Best Buy (BBY) recently plunged near its 2009 low and is now stuck in a trading range between $23.30 and $25.68.
So is it time to jump in and buy this Roadkill Stock?
Not yet. And perhaps, not ever.
Here’s why …
For the #1 reason why BBY has gone from dynamo to dead duck ... we turn to Billboard Magazine.
According to Billboard, total CD sales dropped from 147 million to 114 million last year.
And by 2012 industry experts project CD sales to drop a further 40%, as digital downloads take the lead.
What does this have to do with Best Buy?
For years, BBY aggressively discounted CDs. You could routinely find best sellers and new releases on their shelves for $9.99 or less.
As a result, millions of customers swamped the store each month - where they'd often buy much more than one CD. A computer here ... a TV there ... maybe one of those fancy vibrating sofas.
But thanks to the growth of digital music, Best Buy has lost their discount "bait." And it's not coming back!
Warner Music Group: Best Buy's Canary in the Coal Mine
Warner Music was once riding high as one of the top music content firms in the world. But the death of compact discs has utterly destroyed Warner - inflicting so much damage, they were recently taken private after suffering a $46 million loss in fiscal Q3.
This prompted the Hollywood Reporter Magazine to openly wonder, "Is Warner Bros. Records Abandoning Rock Music?"
Take a look ...
It would appear that music has abandoned Warner Bros instead:
This same retail cancer is plaguing Best Buy because - like Warner Music - their business model, with few exceptions, is stuck in the 1990s ... dependent on dying media like CDs and DVDs to draw customers into the store.
In Addition to Losing its Grip on Music and Movies ... Best Buy Has 3 Retail Strikes Against It
Lowest prices? Not by a long shot. (Even if Best Buy could match Amazon dollar for dollar - most folks would rather save the sales tax and buy online.)
Memorable shopping experience? No way. If Best Buy had any interest in their customers' experience, they'd trumpet product reviews in-store and ceremoniously sledge-hammer any item consistently rated below 3 stars.
Customer support? Epic failure. You must pay for the privilege of dealing with Best Buy's "Geek Squad." (Compare that to Apple's "Genius Bar" where most advice and even post-purchase help is free of charge.)
Sole Bright-Spot is Also a Potential Weakness
To their credit, BBY boasts a wider selection of TVs, DVD players and computers than Wal-Mart or Target. But this advantage is also a liability.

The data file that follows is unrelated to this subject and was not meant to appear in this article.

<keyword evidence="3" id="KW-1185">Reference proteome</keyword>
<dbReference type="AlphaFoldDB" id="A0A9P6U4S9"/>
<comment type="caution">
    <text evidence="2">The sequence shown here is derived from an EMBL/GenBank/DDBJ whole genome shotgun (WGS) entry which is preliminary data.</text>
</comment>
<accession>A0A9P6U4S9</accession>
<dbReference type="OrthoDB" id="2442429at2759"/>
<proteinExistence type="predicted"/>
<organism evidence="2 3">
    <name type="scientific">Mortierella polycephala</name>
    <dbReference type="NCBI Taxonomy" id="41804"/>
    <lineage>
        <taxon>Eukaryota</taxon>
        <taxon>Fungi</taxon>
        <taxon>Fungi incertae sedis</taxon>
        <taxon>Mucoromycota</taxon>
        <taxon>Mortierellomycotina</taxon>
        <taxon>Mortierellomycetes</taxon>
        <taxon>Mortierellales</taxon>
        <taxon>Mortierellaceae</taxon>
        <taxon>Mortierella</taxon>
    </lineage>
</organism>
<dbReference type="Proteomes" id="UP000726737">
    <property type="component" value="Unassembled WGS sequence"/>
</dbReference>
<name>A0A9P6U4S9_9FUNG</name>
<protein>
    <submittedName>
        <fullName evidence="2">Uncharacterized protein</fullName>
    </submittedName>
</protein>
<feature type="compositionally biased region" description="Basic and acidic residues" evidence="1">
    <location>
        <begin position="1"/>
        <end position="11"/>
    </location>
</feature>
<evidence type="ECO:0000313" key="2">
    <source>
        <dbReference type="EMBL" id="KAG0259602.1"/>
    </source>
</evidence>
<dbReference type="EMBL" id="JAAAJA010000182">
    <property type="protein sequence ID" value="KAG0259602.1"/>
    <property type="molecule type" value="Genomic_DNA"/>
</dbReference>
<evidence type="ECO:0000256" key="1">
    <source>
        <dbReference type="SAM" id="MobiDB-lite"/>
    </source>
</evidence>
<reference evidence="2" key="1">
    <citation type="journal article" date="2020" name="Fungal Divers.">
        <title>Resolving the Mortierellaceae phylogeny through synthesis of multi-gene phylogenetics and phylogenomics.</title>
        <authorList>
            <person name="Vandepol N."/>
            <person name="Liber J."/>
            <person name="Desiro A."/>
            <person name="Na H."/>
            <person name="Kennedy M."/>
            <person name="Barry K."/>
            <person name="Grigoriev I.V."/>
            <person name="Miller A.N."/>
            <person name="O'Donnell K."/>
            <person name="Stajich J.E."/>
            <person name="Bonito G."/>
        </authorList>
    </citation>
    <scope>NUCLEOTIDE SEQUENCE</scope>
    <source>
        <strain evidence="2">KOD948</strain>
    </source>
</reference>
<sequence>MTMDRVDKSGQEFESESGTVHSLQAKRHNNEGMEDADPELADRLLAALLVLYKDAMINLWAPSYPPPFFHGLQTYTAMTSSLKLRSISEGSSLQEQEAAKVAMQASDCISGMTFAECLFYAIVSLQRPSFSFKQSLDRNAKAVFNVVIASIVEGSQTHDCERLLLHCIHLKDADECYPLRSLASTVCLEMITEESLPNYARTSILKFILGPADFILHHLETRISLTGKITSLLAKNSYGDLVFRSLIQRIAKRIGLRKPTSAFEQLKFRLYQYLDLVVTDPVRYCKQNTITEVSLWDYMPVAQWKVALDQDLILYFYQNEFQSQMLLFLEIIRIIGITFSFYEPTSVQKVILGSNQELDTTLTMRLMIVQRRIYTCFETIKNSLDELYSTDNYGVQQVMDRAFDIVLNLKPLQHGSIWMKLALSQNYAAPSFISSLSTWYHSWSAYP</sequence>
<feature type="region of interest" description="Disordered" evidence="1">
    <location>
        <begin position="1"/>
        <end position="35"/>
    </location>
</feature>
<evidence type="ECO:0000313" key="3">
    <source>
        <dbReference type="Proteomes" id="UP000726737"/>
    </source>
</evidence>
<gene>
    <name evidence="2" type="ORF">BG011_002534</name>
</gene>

In their quest to maintain super-store status, management has done little to emphasize their best sellers. Essentially every product in the store gets the same treatment. For example: iPads get the same real estate as microwave ovens.
And their website has failed to "out-Amazon" Amazon in any way.
Retail Pain, by the Numbers
- Best Buy recently reported a 30% drop in quarterly profit.
- Domestic same-store sales are also in free-fall, down for the past five quarters.
- Instead of plowing their cash into their only growth market – China, where its Five Star electronics stores are growing 7% per year – management has chosen to open new mega stores in the U.S. and buy back $863 million-worth of stock. Throwing good money after bad.
- BBY has raised its earnings per share outlook from $3.30 to $3.55 … to $3.35 to $3.65. But any growth in EPS is due to their aggressive buy-backs – not true earnings growth.
Again – most analyst blame this slide on competition.
And they’re partly right. If the Wal-Marts, Targets and Amazons of the world disappeared tomorrow, Best Buy would be a much more attractive company.
But Best Buy – and its investors – need to take a good long look in the mirror and admit that they’re a big part of the problem, too.
In this economy when price and customer experience matter most – Best Buy is a doddering dinosaur attempting to cross a 10-lane super highway.
There is no reason to go to Best Buy, unless you NEED to buy a last minute gift ... or would like to play around with a laptop or camcorder before buying it online - at a better price.
Investors would be wise to resist buying BBY until management wakes up ... and ditches their 1990s business model altogether.